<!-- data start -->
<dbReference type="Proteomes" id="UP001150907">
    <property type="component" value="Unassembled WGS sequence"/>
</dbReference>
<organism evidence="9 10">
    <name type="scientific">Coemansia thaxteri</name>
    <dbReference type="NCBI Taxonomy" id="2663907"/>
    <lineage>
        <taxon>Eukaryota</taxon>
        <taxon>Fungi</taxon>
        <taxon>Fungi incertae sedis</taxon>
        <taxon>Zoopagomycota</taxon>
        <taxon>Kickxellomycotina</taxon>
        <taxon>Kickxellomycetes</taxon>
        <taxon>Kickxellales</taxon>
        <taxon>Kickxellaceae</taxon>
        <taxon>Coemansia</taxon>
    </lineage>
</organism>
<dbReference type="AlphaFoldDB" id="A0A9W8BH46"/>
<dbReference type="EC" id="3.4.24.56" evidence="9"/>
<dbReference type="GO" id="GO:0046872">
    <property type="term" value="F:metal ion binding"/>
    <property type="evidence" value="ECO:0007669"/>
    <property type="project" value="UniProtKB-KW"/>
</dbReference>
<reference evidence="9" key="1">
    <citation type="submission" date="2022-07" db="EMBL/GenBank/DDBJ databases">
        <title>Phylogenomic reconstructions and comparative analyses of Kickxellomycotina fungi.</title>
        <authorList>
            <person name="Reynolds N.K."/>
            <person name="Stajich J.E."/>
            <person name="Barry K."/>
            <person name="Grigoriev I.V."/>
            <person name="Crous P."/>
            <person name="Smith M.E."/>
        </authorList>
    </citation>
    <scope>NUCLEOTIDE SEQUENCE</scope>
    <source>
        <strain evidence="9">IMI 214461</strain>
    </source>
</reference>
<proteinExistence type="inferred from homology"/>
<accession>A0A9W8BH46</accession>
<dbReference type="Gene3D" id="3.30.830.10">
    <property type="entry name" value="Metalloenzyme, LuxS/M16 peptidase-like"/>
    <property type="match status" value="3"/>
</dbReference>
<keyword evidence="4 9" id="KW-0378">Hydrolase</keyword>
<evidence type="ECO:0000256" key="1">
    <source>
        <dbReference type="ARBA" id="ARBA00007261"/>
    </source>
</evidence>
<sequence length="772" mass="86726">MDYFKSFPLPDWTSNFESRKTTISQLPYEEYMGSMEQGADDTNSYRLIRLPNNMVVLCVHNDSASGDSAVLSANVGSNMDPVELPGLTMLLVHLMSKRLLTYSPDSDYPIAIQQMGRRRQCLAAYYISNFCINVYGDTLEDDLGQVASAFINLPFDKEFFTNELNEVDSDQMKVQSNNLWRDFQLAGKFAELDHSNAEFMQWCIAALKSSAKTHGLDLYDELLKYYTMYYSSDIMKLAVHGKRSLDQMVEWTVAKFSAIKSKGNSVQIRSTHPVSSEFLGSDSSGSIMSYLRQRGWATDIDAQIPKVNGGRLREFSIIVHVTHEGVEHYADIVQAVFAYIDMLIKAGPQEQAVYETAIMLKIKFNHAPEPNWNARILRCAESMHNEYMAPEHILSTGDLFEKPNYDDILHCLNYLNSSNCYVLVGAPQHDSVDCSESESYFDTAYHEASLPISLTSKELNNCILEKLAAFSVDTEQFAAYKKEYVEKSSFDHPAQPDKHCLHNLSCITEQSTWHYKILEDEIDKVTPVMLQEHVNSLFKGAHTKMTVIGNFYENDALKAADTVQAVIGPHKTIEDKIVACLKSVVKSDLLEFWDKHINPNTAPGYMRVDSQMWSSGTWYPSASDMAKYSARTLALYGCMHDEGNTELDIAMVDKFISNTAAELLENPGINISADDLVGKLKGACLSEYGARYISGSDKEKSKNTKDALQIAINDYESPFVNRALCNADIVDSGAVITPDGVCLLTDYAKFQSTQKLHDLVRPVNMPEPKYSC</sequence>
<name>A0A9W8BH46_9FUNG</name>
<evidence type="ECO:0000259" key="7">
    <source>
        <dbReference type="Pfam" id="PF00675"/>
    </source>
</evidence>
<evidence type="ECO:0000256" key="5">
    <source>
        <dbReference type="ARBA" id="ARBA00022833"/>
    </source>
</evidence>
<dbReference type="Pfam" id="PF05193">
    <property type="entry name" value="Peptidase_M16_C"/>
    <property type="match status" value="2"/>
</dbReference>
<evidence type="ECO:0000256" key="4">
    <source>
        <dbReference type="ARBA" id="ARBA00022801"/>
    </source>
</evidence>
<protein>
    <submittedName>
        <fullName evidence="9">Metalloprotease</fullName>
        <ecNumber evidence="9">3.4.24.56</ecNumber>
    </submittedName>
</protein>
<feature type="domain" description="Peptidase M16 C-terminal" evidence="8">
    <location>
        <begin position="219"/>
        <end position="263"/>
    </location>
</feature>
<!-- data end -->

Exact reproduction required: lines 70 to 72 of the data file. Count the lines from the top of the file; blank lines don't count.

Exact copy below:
</dbReference>
<evidence type="ECO:0000256" key="4">
    <source>